Our listening habits have remained the same for many years. Our DAB Digital Radio is set to BBC Radio 2 most of the time. Occasionally it will be retuned to Radio 4 for “Desert Island Discs” or to 5 Live Sports Extra for some cricket commentary, but we return it to Preset 2 immediately afterwards.
Much of Radio 2’s programming consists of old hits. Every Saturday afternoon “Pick of the Pops” features the charts from two previous years. As their names suggest, Johnny Walker’s “Sounds of the 70s” and Tony Blackburn’s “Sounds of the 60s” consist of songs released in specific decades from the 20th century. Even the regular daily programmes, like Zoe Ball’s Breakfast Show and Ken Bruce’s mid-morning show, feature a lot of classic recordings. We listen to a lot of old songs.
For me, these old recordings will typically recall the time in my life when they were released. “Young Hearts Run Free” will always evoke the summer of 1976 no matter how many times I hear it. For my children, hearing this and other classic recordings will evoke different things. My daughter has watched most episodes of “Glee” on Netflix, and watches her favourite clips on her phone. My son has seen every episode of “Strictly Come Dancing” since 2013, most of them live but otherwise within 24 hours of broadcast. He has also gone back through “Strictly” history and seen hundreds of clips available on YouTube and the BBC website.
All of this means that most days (and sometimes several times a day), when certain songs are played on the radio, my son will tell us who danced to them, and when, in the relevant episode(s) of “Strictly”. My daughter will recall which series of “Glee” the songs were featured in, and who sang them. I will tell them how the song performed in the UK and US charts.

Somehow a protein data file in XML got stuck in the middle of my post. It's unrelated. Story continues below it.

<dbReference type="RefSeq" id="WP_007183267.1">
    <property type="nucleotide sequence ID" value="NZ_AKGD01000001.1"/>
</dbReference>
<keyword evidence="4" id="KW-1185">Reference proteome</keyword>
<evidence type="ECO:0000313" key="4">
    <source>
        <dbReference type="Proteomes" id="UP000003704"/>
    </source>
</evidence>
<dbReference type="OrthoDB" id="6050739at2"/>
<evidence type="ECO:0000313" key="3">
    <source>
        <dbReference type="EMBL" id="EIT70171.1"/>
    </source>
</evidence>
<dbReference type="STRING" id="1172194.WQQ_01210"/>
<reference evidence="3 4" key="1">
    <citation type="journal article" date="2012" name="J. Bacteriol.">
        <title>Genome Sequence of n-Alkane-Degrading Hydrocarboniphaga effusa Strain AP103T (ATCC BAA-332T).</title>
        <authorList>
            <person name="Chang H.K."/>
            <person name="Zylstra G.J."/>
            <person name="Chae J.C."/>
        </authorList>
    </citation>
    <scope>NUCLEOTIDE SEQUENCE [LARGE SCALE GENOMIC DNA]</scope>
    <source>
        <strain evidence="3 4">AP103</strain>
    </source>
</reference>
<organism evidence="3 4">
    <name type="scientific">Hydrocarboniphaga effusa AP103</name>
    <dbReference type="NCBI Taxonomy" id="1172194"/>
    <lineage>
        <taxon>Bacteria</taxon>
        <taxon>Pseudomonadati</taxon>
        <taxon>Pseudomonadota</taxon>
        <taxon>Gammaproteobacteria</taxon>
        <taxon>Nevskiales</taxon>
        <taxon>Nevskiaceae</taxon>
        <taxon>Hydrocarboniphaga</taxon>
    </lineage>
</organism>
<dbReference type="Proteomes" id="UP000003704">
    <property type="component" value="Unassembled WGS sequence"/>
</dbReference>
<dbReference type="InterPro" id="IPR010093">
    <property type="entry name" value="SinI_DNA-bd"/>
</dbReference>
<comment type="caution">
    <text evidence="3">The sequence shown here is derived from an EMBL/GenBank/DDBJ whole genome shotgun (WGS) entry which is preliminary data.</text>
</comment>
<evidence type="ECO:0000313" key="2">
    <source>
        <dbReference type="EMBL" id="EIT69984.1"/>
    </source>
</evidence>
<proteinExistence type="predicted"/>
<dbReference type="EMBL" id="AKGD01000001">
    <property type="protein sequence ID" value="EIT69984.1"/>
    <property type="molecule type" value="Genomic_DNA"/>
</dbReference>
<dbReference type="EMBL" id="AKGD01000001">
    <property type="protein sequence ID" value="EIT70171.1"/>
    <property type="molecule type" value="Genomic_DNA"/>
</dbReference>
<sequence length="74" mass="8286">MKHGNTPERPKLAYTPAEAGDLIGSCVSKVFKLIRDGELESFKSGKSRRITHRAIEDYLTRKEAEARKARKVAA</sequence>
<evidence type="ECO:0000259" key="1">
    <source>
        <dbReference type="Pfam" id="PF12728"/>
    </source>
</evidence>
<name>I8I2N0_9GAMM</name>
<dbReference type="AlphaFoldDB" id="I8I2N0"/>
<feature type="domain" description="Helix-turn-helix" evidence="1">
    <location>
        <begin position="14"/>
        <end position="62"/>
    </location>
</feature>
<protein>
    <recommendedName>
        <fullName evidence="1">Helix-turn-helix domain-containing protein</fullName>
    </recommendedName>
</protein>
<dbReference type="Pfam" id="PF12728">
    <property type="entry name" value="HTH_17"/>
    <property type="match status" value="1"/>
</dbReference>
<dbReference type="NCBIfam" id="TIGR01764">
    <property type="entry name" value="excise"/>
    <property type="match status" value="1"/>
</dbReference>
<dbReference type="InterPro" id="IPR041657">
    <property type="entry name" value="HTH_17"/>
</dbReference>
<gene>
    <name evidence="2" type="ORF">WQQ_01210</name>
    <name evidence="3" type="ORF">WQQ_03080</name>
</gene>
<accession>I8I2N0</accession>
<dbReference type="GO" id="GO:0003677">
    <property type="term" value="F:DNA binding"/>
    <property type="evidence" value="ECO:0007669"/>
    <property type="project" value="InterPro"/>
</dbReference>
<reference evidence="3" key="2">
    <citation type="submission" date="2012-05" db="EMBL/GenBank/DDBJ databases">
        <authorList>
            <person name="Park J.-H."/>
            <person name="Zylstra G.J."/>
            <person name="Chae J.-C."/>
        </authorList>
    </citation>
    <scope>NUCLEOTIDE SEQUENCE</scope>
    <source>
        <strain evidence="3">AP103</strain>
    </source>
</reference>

There are songs on most episodes of “Pick of the Pops” that prompt these musical memories. Last autumn, “Take My Breath Away” by Berlin was a good example. My son told us that Simon Webbe and Kristina Rihanoff danced the Rumba to it in the 2014 series of “Strictly”. My daughter reminded us that Quinn and Santana sang it as a duet at the Prom in Series 3 of “Glee”, and Quinn, who had been wheelchair-bound after the accident … surprised everyone by standing up. And I recounted its chart success: it made #1 in the UK and US in 1986, the year it was featured as the Love Theme from “Top Gun”, the year’s biggest grossing movie. Mind you, Paul Gambaccini told us that as well, but he didn’t give us any information about how it was used in “Glee” or “Strictly Come Dancing”. We need the detailed knowledge acquired by our children for that.